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The Life of General The Hon. James Murray
Chapter XI. The Conquest of Canada, Montreal, 1760

Murray was essentially a man of action. Physically strong, enterprising, while yet caring for detail, and making his plans and forecasts with the cautiousness born of much experience, he was not likely to rest on his oars while work remained to be done. He had received Sir Jeffrey Amherst's instructions, dated April 15:

"I am now to acquaint you I have received His Majesty's commands for concerting the properest measures for pushing on the operations of this campaign with the utmost vigour, and as Montreal is evidently the great and essential object to compleat the glory of His Majesty's arms in North America, that I shall proceed to the vigorous attack of that place. ... I therefore intend to advance on them (the enemy) in three places—from Quebec up the River St. Lawrence, from Crown Point by the Isle-aux-Noix, from Oswego down the River St. Lawrence. The first will depend entirely on you by pressing on the enemy with all the troops you can spare from the garrison of Quebec. . . ."

This letter of Amherst's was, of course, written before the events detailed in the last chapter, and the resistance that might be expected was estimated without knowledge of the serious blow to the French military power which resulted from the failure of De Levis' attempt on Quebec, a blow which, as we have seen, vastly reduced their offensive power both in men and munitions. It was not only the loss among the regular troops and the discouraging effect of further retreat, but the Canadians were becoming more and more convinced that the sceptre was passing, and were proportionately less inclined to sacrifice their future by complying with Vaudreuil's proclamations demanding their service—proclamations which, as Knox remarks, " discover great subtility of invention."

In his reply to Amherst, Murray could not refrain from letting his chief know that the French wave had expended itself, and that all the laurels were not for his gathering:

"I flatter myself the check they have met with here will make everything very easy afterwards. ... If you make haste, for the honour of their colours, they may give you battle; but if you do not, for want of something to eat, they will surrender to me."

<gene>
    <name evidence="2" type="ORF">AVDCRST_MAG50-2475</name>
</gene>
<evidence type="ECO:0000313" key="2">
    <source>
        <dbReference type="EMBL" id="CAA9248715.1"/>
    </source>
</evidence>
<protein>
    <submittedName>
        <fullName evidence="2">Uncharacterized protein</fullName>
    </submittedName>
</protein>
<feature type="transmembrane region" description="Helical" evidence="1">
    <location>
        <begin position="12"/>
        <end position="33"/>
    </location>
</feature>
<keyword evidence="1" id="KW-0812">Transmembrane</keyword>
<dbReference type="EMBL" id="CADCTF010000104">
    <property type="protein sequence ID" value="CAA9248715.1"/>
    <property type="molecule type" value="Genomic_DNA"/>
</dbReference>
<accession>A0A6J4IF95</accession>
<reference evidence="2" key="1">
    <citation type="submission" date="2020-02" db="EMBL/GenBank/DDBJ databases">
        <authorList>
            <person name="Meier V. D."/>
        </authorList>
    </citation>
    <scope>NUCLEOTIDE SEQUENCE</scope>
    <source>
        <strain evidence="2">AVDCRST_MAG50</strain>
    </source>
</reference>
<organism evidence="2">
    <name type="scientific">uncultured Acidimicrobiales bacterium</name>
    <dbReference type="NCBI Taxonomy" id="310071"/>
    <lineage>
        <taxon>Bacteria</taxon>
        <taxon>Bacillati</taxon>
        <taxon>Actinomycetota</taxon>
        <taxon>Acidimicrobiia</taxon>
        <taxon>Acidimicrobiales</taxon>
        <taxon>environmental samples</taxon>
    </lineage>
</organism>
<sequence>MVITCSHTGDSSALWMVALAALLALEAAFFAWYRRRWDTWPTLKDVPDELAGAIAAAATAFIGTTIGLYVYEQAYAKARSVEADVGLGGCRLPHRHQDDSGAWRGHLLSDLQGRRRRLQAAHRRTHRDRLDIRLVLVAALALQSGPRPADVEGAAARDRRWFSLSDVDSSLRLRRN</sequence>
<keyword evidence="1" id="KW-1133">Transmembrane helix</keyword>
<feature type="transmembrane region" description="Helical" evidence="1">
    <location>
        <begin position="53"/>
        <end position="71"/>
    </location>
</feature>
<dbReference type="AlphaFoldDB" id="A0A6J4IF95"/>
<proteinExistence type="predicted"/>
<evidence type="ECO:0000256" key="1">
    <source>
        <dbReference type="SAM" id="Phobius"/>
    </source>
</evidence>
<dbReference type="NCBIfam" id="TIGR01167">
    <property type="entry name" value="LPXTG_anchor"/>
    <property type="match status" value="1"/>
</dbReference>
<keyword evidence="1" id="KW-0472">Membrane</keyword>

"If you make haste" is good, but perhaps not quite diplomatic. Murray, like a good many others, was rather inclined to think the commander-in-chief a bit slow, though it is certainly doubtful if he was wise to say so ; but, as a matter of fact, Amherst found many difficulties in his way, and not the smallest of these was in dealing with the provincial assemblies and obtaining the necessary votes for supply of men and money ; a very great deal might be written in extenuation of Amherst's slow progress. The force intended to advance by way of Lake Champlain and thence by the Richelieu River to Montreal was under command of Brigadier-General William Haviland, and left Crown Point on August 11, while the main army, under the immediate command of Amherst, left Albany en route for Oswego on June 21.

To prepare the Quebec force to concert with these movements required an immense amount of organisation. The whole army had to be re-equipped, clothed, and provisioned. Ships arrived "by every tide, with stores, liquor, and provisions of all kinds " (Knox). The Hunter sloop had brought £20,000 in specie—" a poor sum for a garrison which has had no pay since August 24 " (Murray)— and more was expected early. So large a sum in the hands of the men—for one of Murray's first cares was to discharge the interest and principal of all borrowed moneys and pay the arrears due—was a sure attraction for a swarm of traders from the New England ports, who, it is to be feared, were far from being honest or scrupulous, either in their dealings with the men or the French inhabitants, and the Governor had from the start to take steps which did not suit their peculiar views, of which more will be heard later.